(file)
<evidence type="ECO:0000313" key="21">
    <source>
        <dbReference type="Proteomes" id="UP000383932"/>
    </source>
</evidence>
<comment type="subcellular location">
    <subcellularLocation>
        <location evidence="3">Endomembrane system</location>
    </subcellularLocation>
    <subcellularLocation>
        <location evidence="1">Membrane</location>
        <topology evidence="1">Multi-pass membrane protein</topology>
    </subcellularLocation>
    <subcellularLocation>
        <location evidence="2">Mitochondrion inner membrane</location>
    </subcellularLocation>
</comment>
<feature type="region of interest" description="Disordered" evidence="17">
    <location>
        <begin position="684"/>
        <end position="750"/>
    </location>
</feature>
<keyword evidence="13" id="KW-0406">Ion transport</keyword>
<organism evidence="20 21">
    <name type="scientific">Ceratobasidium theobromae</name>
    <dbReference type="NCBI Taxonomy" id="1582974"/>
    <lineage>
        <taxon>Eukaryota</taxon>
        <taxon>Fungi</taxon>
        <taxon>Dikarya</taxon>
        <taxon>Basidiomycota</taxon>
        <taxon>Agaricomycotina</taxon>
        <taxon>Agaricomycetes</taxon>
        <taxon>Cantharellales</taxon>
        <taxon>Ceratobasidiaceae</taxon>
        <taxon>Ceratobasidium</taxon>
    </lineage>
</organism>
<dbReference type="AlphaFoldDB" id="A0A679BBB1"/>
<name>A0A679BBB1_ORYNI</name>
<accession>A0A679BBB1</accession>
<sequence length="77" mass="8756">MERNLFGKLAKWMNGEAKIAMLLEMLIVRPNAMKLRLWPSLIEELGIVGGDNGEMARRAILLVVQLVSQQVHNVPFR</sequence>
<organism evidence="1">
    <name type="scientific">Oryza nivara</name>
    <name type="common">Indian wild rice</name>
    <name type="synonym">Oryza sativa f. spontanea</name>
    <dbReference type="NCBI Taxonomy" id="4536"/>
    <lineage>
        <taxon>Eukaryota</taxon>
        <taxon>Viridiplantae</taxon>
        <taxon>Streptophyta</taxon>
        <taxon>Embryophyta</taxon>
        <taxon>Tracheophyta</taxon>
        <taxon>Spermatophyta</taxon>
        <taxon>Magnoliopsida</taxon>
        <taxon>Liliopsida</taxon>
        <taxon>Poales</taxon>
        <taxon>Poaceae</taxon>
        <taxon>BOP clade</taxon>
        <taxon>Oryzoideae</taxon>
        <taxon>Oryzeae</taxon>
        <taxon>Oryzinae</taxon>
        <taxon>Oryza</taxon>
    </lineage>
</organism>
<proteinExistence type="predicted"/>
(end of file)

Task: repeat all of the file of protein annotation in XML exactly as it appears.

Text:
<evidence type="ECO:0000313" key="21">
    <source>
        <dbReference type="Proteomes" id="UP000383932"/>
    </source>
</evidence>
<comment type="subcellular location">
    <subcellularLocation>
        <location evidence="3">Endomembrane system</location>
    </subcellularLocation>
    <subcellularLocation>
        <location evidence="1">Membrane</location>
        <topology evidence="1">Multi-pass membrane protein</topology>
    </subcellularLocation>
    <subcellularLocation>
        <location evidence="2">Mitochondrion inner membrane</location>
    </subcellularLocation>
</comment>
<feature type="region of interest" description="Disordered" evidence="17">
    <location>
        <begin position="684"/>
        <end position="750"/>
    </location>
</feature>
<keyword evidence="13" id="KW-0406">Ion transport</keyword>
<organism evidence="20 21">
    <name type="scientific">Ceratobasidium theobromae</name>
    <dbReference type="NCBI Taxonomy" id="1582974"/>
    <lineage>
        <taxon>Eukaryota</taxon>
        <taxon>Fungi</taxon>
        <taxon>Dikarya</taxon>
        <taxon>Basidiomycota</taxon>
        <taxon>Agaricomycotina</taxon>
        <taxon>Agaricomycetes</taxon>
        <taxon>Cantharellales</taxon>
        <taxon>Ceratobasidiaceae</taxon>
        <taxon>Ceratobasidium</taxon>
    </lineage>
</organism>
<dbReference type="AlphaFoldDB" id="A0A679BBB1"/>
<name>A0A679BBB1_ORYNI</name>
<accession>A0A679BBB1</accession>
<sequence length="77" mass="8756">MERNLFGKLAKWMNGEAKIAMLLEMLIVRPNAMKLRLWPSLIEELGIVGGDNGEMARRAILLVVQLVSQQVHNVPFR</sequence>
<organism evidence="1">
    <name type="scientific">Oryza nivara</name>
    <name type="common">Indian wild rice</name>
    <name type="synonym">Oryza sativa f. spontanea</name>
    <dbReference type="NCBI Taxonomy" id="4536"/>
    <lineage>
        <taxon>Eukaryota</taxon>
        <taxon>Viridiplantae</taxon>
        <taxon>Streptophyta</taxon>
        <taxon>Embryophyta</taxon>
        <taxon>Tracheophyta</taxon>
        <taxon>Spermatophyta</taxon>
        <taxon>Magnoliopsida</taxon>
        <taxon>Liliopsida</taxon>
        <taxon>Poales</taxon>
        <taxon>Poaceae</taxon>
        <taxon>BOP clade</taxon>
        <taxon>Oryzoideae</taxon>
        <taxon>Oryzeae</taxon>
        <taxon>Oryzinae</taxon>
        <taxon>Oryza</taxon>
    </lineage>
</organism>
<proteinExistence type="predicted"/>